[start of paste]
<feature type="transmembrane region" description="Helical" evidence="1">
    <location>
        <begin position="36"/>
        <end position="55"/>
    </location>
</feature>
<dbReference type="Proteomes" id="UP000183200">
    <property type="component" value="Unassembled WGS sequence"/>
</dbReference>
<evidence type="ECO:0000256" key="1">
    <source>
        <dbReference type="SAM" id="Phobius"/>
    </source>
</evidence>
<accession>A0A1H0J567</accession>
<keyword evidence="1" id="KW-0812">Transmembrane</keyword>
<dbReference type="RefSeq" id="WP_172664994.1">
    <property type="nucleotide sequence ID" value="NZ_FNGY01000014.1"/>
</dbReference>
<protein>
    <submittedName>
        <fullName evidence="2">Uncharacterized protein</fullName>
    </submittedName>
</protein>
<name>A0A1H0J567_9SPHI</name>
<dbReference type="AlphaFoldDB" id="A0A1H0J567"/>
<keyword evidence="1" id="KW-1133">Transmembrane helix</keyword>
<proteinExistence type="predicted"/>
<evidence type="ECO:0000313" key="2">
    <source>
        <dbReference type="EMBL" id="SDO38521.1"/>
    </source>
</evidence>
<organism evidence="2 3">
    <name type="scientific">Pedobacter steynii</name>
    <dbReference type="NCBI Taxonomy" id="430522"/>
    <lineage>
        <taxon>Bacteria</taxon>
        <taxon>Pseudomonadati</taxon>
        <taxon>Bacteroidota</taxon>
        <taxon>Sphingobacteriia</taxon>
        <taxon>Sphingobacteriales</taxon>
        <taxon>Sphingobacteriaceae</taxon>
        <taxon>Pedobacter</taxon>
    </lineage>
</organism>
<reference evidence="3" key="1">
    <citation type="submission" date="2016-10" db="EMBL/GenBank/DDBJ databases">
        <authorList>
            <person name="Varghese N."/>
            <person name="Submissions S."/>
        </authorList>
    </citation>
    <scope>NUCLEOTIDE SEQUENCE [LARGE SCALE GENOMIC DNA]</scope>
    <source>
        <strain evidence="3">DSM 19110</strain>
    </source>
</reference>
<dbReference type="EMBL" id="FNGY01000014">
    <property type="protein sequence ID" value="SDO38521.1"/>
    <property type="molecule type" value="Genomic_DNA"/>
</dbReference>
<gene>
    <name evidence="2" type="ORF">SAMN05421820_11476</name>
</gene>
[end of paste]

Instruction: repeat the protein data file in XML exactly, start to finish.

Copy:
<feature type="transmembrane region" description="Helical" evidence="1">
    <location>
        <begin position="36"/>
        <end position="55"/>
    </location>
</feature>
<dbReference type="Proteomes" id="UP000183200">
    <property type="component" value="Unassembled WGS sequence"/>
</dbReference>
<evidence type="ECO:0000256" key="1">
    <source>
        <dbReference type="SAM" id="Phobius"/>
    </source>
</evidence>
<accession>A0A1H0J567</accession>
<keyword evidence="1" id="KW-0812">Transmembrane</keyword>
<dbReference type="RefSeq" id="WP_172664994.1">
    <property type="nucleotide sequence ID" value="NZ_FNGY01000014.1"/>
</dbReference>
<protein>
    <submittedName>
        <fullName evidence="2">Uncharacterized protein</fullName>
    </submittedName>
</protein>
<name>A0A1H0J567_9SPHI</name>
<dbReference type="AlphaFoldDB" id="A0A1H0J567"/>
<keyword evidence="1" id="KW-1133">Transmembrane helix</keyword>
<proteinExistence type="predicted"/>
<evidence type="ECO:0000313" key="2">
    <source>
        <dbReference type="EMBL" id="SDO38521.1"/>
    </source>
</evidence>
<organism evidence="2 3">
    <name type="scientific">Pedobacter steynii</name>
    <dbReference type="NCBI Taxonomy" id="430522"/>
    <lineage>
        <taxon>Bacteria</taxon>
        <taxon>Pseudomonadati</taxon>
        <taxon>Bacteroidota</taxon>
        <taxon>Sphingobacteriia</taxon>
        <taxon>Sphingobacteriales</taxon>
        <taxon>Sphingobacteriaceae</taxon>
        <taxon>Pedobacter</taxon>
    </lineage>
</organism>
<reference evidence="3" key="1">
    <citation type="submission" date="2016-10" db="EMBL/GenBank/DDBJ databases">
        <authorList>
            <person name="Varghese N."/>
            <person name="Submissions S."/>
        </authorList>
    </citation>
    <scope>NUCLEOTIDE SEQUENCE [LARGE SCALE GENOMIC DNA]</scope>
    <source>
        <strain evidence="3">DSM 19110</strain>
    </source>
</reference>
<dbReference type="EMBL" id="FNGY01000014">
    <property type="protein sequence ID" value="SDO38521.1"/>
    <property type="molecule type" value="Genomic_DNA"/>
</dbReference>
<gene>
    <name evidence="2" type="ORF">SAMN05421820_11476</name>
</gene>